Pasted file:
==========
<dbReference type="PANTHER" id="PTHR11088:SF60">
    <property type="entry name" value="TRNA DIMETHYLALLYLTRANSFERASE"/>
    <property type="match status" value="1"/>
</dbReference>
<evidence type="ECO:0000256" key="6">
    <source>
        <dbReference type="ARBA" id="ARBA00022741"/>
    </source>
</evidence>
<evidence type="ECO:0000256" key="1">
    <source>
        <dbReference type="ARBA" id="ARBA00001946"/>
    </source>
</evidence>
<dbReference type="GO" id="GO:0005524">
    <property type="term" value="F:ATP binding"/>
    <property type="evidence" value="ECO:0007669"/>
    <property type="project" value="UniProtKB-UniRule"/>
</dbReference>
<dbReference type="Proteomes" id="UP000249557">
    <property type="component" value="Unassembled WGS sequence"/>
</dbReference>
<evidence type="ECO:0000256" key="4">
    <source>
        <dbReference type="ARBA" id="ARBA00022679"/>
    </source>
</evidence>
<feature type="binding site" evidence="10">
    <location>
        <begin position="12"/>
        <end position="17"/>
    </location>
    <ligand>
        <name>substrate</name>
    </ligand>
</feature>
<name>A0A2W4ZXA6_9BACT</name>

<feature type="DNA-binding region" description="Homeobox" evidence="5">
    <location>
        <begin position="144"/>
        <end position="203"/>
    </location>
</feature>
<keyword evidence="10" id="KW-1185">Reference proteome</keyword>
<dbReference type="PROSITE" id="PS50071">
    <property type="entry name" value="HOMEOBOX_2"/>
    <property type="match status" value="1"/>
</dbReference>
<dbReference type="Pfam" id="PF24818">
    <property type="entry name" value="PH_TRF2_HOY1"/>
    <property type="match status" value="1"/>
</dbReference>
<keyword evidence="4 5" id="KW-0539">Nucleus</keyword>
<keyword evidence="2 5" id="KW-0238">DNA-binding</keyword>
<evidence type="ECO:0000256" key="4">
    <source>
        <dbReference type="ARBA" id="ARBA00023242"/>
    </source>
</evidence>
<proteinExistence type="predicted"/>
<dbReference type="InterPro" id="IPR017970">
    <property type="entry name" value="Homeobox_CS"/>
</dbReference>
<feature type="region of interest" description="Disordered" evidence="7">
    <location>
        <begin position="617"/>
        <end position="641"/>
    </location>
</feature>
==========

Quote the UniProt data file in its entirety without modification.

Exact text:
<dbReference type="PANTHER" id="PTHR11088:SF60">
    <property type="entry name" value="TRNA DIMETHYLALLYLTRANSFERASE"/>
    <property type="match status" value="1"/>
</dbReference>
<evidence type="ECO:0000256" key="6">
    <source>
        <dbReference type="ARBA" id="ARBA00022741"/>
    </source>
</evidence>
<evidence type="ECO:0000256" key="1">
    <source>
        <dbReference type="ARBA" id="ARBA00001946"/>
    </source>
</evidence>
<dbReference type="GO" id="GO:0005524">
    <property type="term" value="F:ATP binding"/>
    <property type="evidence" value="ECO:0007669"/>
    <property type="project" value="UniProtKB-UniRule"/>
</dbReference>
<dbReference type="Proteomes" id="UP000249557">
    <property type="component" value="Unassembled WGS sequence"/>
</dbReference>
<evidence type="ECO:0000256" key="4">
    <source>
        <dbReference type="ARBA" id="ARBA00022679"/>
    </source>
</evidence>
<feature type="binding site" evidence="10">
    <location>
        <begin position="12"/>
        <end position="17"/>
    </location>
    <ligand>
        <name>substrate</name>
    </ligand>
</feature>
<name>A0A2W4ZXA6_9BACT</name>

<feature type="DNA-binding region" description="Homeobox" evidence="5">
    <location>
        <begin position="144"/>
        <end position="203"/>
    </location>
</feature>
<keyword evidence="10" id="KW-1185">Reference proteome</keyword>
<dbReference type="PROSITE" id="PS50071">
    <property type="entry name" value="HOMEOBOX_2"/>
    <property type="match status" value="1"/>
</dbReference>
<dbReference type="Pfam" id="PF24818">
    <property type="entry name" value="PH_TRF2_HOY1"/>
    <property type="match status" value="1"/>
</dbReference>
<keyword evidence="4 5" id="KW-0539">Nucleus</keyword>
<keyword evidence="2 5" id="KW-0238">DNA-binding</keyword>
<evidence type="ECO:0000256" key="4">
    <source>
        <dbReference type="ARBA" id="ARBA00023242"/>
    </source>
</evidence>
<proteinExistence type="predicted"/>
<dbReference type="InterPro" id="IPR017970">
    <property type="entry name" value="Homeobox_CS"/>
</dbReference>
<feature type="region of interest" description="Disordered" evidence="7">
    <location>
        <begin position="617"/>
        <end position="641"/>
    </location>
</feature>